Much of the 2003 edition of this book is posted online in Google Books. While it isn't the same as having a copy of one's own, it does make it possible to do some research. The concluding chapter, Breeding and Selection by Poultry Fanciers, is written by W.C. Carefoot. Dr. Carefoot was president of the Poultry Club of Great Britain. [Unfortunate that they couldn't have found an American expert.] He credits fanciers with playing a "significant role in providing the raw material on which the poulry industry is based."
"Breeders have out of sheer pleasure conserved the large gene pool of mutations which have spontaeously occurred over the centuries...The production by a skillful breeder of high quality birds of a particular variety will attract sufficient interest to ensure preservation and improvement....Indeed, where a fancier has taken up a breed that is in serious decline and has bred them aggressively, hatched as many chicks as possible, and rigorously culled weaklings and birds with serious defects, it has been amazing how the followers of the particular variety have multiplied."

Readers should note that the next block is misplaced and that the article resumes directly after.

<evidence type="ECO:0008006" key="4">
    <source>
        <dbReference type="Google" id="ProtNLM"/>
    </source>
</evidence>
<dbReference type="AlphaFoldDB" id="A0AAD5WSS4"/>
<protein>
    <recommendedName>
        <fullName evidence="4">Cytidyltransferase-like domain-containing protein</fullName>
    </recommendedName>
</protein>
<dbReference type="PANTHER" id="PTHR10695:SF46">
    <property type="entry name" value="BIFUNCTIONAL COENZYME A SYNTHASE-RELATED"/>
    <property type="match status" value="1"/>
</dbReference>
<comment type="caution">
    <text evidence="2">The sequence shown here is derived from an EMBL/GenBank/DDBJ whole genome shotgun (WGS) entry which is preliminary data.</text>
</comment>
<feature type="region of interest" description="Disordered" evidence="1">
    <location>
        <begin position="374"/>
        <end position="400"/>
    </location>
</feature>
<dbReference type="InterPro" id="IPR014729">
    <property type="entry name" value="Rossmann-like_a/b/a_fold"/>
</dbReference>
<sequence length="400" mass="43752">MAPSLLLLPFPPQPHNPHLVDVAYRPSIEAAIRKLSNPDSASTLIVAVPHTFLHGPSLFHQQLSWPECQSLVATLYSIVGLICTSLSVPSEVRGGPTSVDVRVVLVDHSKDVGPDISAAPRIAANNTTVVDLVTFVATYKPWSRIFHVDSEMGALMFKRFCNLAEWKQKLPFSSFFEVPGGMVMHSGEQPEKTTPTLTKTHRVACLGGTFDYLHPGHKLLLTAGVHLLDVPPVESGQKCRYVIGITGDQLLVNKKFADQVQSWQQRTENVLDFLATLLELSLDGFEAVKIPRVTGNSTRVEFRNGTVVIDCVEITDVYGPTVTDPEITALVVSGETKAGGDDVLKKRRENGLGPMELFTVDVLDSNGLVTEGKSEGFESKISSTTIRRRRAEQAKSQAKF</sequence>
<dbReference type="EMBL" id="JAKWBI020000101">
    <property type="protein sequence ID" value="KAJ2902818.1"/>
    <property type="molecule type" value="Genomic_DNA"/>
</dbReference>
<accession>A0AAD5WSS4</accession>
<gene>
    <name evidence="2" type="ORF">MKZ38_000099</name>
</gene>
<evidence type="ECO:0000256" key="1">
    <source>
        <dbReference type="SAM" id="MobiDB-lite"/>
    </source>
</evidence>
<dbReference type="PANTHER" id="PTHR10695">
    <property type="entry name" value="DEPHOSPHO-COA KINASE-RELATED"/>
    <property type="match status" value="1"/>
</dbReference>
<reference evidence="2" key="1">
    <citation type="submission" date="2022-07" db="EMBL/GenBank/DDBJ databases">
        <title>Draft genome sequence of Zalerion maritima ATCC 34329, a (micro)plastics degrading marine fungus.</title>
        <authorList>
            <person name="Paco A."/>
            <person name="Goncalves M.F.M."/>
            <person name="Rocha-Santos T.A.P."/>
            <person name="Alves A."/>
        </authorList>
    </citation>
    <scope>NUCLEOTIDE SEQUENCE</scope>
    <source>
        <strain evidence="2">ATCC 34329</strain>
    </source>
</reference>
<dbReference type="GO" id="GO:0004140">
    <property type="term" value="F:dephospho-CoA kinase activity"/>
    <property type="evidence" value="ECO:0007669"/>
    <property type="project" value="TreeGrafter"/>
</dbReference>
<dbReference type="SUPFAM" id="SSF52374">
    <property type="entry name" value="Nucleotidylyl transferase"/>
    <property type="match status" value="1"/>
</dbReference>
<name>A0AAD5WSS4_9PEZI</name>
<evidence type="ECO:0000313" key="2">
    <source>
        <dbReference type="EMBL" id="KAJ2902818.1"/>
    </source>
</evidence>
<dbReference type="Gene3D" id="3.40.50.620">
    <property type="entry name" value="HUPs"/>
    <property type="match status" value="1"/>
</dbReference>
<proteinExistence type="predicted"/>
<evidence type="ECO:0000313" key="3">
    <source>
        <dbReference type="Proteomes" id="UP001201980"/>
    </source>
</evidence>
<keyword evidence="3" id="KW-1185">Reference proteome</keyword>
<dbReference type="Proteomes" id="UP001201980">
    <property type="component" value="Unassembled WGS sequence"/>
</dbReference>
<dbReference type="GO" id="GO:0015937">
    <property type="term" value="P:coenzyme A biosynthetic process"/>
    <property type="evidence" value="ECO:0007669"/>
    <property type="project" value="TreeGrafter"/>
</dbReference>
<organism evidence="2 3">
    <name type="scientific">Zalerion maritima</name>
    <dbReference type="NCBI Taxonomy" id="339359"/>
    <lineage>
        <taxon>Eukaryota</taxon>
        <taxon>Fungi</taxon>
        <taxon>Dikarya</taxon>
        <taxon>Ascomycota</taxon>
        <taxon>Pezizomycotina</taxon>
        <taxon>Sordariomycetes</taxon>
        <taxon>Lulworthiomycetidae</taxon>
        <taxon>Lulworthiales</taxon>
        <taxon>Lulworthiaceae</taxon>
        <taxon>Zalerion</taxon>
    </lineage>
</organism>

The Buckeye and the Java are two examples of breeds that have gained followers as small flock keepers learned about them. The Auburn Java is a variety that was lost and is being recovered. Read my report on this remarkable re-emergence in this month's Backyard Poultry magazine. You'll have to get your own copy -- the article isn't posted online.